Sundance Institute names Alfred P. Sloan prize winner

Mike Cahill "Another Earth," directed by Mike Cahill and written by Cahill and Brit Marling, is the recipient of the 2011 Alfred P. Sloan Feature Film Prize at this year's Sundance Film Festival.

The Sundance Institute announced the news Friday afternoon.

The winners will receive a $20,000 cash award. The prize is presented to an outstanding feature film that has a theme focusing on science and technology or has a scientist, engineer or mathematician as a major character.

"Another Earth" is a sci-fi romance starring William Mapother and Brit Marling.

For more information, go to

 -- Susan King

Photo: William Mapother, left, and Mike Cahill, who directed and co-wrote "Another Earth." Credit: Sundance Film Festival

Sundance 2011: Roadside embraces 'The Future'

Indie darling Miranda July has seen her bit of surrealism, "The Future," sold to Roadside Attractions.

It's the company's third acquisition of the Sundance Film Festival, after co-acquisitions for Kevin Spacey's Wall Street drama "Margin Call" (with Lionsgate) and James Marsh's science-tinged doc "Project Nim" (with HBO).

The company, which last year bought "Winter's Bone" in Park City, Utah, plans to release the movie later in 2011. United Talent Agency represented the filmmakers in the sale.

July's film, her first since her breakout "Me and You and Everyone We Know" six years ago, alternates between the perspectives of an ownerless cat and the 30-something couple prepared to adopt her. July stars opposite Hamish Linklater; the film also dabbles in science-fiction and time-bending genres.

Also on Friday, Focus Features acquired rights to "Pariah," Dee Rees' debut that opened the festival.

--Steven Zeitchik in Park City, Utah

Photo: Miranda July and Hamish Linklater in 'The Future.'  Credit: Sundance Film Festival

Sundance 2011: IFC, Sony Pictures Worldwide find 'Salvation'

Another day, another major deal at the Sundance Film Festival.

IFC and Sony Pictures Worldwide Acquistions Group have teamed up to acquire North American rights to "Salvation Boulevard," George Ratliff's comedic story about the magnetic pastor of a megachurch pastor (Pierce Brosnan) who gets himself into a host of trouble. Greg Kinnear co-stars as a congregant who gets caught up in the shenanigans.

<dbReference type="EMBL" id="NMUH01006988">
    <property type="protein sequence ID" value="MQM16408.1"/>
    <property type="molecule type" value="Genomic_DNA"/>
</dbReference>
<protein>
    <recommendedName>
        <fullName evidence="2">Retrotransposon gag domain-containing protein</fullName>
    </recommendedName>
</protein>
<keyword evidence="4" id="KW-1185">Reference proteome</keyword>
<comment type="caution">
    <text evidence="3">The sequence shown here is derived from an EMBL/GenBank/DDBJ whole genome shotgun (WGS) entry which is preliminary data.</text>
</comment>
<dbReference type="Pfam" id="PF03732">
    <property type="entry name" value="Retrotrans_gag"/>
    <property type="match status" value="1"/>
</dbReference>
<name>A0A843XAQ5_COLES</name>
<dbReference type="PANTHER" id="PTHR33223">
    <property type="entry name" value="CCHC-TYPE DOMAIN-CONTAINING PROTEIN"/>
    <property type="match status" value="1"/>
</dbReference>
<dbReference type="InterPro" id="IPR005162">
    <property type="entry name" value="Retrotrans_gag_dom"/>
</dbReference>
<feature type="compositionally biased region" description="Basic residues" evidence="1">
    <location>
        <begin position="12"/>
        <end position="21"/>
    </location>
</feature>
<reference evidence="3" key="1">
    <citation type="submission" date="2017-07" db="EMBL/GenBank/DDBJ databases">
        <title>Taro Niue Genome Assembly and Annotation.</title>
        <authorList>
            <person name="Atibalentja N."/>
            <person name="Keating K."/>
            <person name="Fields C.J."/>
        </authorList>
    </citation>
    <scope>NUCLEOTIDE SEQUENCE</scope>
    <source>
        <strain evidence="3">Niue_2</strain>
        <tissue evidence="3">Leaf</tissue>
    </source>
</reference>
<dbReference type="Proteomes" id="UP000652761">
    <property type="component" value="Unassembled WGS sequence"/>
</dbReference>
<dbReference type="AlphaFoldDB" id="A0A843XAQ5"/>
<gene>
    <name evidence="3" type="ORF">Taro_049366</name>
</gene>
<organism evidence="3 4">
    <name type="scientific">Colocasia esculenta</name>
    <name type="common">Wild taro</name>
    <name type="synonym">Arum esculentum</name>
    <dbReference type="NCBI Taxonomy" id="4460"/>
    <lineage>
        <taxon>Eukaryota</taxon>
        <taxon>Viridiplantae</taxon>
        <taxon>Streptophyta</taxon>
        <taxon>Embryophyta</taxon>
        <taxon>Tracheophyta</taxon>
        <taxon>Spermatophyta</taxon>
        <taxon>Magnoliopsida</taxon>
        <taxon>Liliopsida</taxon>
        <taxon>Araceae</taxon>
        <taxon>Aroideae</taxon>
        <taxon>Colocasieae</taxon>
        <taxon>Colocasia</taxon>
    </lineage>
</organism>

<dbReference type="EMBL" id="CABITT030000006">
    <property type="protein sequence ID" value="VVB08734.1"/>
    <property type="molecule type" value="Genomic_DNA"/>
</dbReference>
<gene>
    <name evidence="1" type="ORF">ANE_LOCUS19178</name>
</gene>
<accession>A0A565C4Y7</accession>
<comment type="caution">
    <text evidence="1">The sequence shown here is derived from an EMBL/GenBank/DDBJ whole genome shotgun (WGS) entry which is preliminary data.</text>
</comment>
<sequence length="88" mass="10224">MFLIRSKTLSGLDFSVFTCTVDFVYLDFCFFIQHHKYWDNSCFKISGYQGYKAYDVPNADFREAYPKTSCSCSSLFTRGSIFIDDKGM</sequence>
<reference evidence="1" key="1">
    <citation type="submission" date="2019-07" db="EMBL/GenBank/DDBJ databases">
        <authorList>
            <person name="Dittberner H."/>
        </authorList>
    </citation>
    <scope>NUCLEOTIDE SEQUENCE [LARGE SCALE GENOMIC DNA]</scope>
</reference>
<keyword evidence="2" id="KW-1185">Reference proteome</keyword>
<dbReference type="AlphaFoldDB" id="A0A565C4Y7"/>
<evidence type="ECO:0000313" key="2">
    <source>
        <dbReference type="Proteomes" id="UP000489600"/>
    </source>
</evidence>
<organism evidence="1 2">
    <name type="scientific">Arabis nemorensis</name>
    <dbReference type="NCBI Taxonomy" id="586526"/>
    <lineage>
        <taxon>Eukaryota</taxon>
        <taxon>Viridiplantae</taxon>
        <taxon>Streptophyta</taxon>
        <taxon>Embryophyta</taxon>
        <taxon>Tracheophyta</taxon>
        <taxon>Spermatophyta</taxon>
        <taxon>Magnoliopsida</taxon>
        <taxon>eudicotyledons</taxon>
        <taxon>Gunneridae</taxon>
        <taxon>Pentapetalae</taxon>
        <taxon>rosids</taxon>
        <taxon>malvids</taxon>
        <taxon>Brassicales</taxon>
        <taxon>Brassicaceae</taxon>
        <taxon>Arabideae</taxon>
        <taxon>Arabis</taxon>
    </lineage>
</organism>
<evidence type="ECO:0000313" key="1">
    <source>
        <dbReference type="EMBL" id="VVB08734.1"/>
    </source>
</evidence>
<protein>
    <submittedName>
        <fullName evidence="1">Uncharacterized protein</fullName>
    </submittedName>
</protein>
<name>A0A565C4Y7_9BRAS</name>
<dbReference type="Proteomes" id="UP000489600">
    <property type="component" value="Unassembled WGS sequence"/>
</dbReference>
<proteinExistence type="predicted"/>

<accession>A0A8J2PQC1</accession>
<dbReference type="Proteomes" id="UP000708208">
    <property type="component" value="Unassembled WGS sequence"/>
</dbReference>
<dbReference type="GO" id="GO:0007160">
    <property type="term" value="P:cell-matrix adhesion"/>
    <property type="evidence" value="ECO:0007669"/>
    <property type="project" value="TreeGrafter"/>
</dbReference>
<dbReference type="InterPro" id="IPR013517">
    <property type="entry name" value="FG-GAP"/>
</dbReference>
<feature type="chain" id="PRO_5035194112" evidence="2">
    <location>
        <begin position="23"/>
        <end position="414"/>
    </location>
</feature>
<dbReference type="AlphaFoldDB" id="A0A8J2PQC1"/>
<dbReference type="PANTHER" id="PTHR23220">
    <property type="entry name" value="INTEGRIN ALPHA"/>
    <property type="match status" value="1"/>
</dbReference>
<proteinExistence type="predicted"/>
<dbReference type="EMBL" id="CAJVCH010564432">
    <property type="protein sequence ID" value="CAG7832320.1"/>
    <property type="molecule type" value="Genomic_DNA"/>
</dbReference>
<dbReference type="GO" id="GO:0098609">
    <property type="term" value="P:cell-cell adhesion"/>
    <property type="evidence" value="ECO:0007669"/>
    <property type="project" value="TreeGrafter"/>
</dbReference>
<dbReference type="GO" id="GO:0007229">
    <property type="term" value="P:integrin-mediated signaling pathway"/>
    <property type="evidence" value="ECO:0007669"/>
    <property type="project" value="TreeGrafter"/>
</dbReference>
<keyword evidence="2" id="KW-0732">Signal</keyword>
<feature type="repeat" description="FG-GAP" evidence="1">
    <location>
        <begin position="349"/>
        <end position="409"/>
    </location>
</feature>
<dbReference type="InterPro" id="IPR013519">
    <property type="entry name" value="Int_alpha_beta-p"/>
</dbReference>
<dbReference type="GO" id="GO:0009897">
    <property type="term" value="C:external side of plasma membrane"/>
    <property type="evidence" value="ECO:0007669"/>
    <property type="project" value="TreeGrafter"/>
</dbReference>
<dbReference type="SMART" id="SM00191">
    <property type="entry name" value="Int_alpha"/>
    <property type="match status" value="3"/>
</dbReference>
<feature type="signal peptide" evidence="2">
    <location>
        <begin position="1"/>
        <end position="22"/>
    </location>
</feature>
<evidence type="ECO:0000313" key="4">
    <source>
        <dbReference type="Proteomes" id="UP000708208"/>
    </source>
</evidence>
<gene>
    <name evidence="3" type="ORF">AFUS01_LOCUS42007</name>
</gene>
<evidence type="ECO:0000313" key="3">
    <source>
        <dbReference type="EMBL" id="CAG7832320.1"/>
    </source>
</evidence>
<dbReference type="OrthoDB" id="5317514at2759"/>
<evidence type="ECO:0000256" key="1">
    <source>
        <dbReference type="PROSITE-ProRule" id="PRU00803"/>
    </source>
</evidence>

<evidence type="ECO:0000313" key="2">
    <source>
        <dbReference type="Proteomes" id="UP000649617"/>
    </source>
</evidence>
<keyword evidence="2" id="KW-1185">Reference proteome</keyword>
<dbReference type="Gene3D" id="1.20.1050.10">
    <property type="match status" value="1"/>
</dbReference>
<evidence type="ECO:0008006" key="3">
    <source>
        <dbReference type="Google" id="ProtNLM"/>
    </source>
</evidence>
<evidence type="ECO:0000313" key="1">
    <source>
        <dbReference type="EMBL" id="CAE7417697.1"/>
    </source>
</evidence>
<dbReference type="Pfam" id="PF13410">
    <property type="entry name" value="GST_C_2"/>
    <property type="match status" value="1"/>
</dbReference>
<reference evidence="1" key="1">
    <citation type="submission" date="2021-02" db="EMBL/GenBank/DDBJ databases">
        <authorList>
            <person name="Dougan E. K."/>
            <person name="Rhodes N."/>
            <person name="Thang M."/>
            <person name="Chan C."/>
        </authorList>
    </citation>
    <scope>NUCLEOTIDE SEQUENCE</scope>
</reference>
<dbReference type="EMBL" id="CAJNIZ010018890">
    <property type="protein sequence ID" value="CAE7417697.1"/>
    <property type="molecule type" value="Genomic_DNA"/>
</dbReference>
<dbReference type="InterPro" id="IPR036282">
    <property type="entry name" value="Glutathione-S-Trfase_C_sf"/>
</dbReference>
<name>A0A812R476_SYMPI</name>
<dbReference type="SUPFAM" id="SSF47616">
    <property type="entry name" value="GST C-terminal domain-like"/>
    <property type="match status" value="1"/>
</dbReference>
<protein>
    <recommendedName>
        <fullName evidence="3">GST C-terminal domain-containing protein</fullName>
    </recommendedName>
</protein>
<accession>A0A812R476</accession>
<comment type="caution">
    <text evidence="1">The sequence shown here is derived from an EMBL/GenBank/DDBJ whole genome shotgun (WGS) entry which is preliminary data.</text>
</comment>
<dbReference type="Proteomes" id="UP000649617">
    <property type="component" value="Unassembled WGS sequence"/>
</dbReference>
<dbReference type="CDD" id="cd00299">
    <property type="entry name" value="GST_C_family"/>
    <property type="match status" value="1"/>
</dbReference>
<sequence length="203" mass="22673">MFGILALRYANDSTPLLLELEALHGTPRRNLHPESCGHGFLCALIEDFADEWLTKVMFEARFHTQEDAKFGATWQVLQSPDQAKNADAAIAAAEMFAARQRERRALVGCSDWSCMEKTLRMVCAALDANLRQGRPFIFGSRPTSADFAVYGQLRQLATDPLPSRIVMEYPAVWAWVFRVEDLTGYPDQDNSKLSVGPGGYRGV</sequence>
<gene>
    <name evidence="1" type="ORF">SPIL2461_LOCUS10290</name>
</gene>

It's the first buy of the festival for the Sony division and the third for IFC. The company previously picked up another spiritually themed film, Patrick Wilson-starrer "The Ledge," about a standoff between an atheist and a fundamentalist, as well as Ewan McGregor's science fiction-romance "Perfect Sense."

Ratliff previously came to the festival with the literary thriller "Joshua," which sold for nearly $4 million at Sundance in 2007 but underperformed at the box office.

The news follows a pair of other theatrical acqusitions: Lionsgate acquired Lee Tamahori's Uday Hussein drama "The Devil's Double" and Roadside Attractions picked up theatrical rights to James Marsh's science-experiment doc "Project Nim," after HBO previously acquired television rights.

--Steven Zeitchik

Photo: A still from 'Salvation Boulevard.' Credit: Sundance Film Festival

Sundance 2011: Check out the famous, frozen faces

Most of the time we show you red carpet shots of beautiful people in generally warm locales (or at least inside a tent or enjoying the benefits of a heat lamp). Not so with the stripped down, way-indie, way, way, way cold vibe in Park City, Utah. These arrivals lines are so cold, the stars bring their coats.

So check out the oh-so-cold faces of Tobey Maguire, Kerry Washington, Ed Helms, Kevin Smith and even Demi Moore and Ashton Kutcher as they and the rest of the famous faces of Sundance work their wiles through the premieres and parties of Park City.


-- Patrick Kevin Day

Photo: Tobey Maguire and Kerry Washington. Credit: Michael Buckner / Getty Images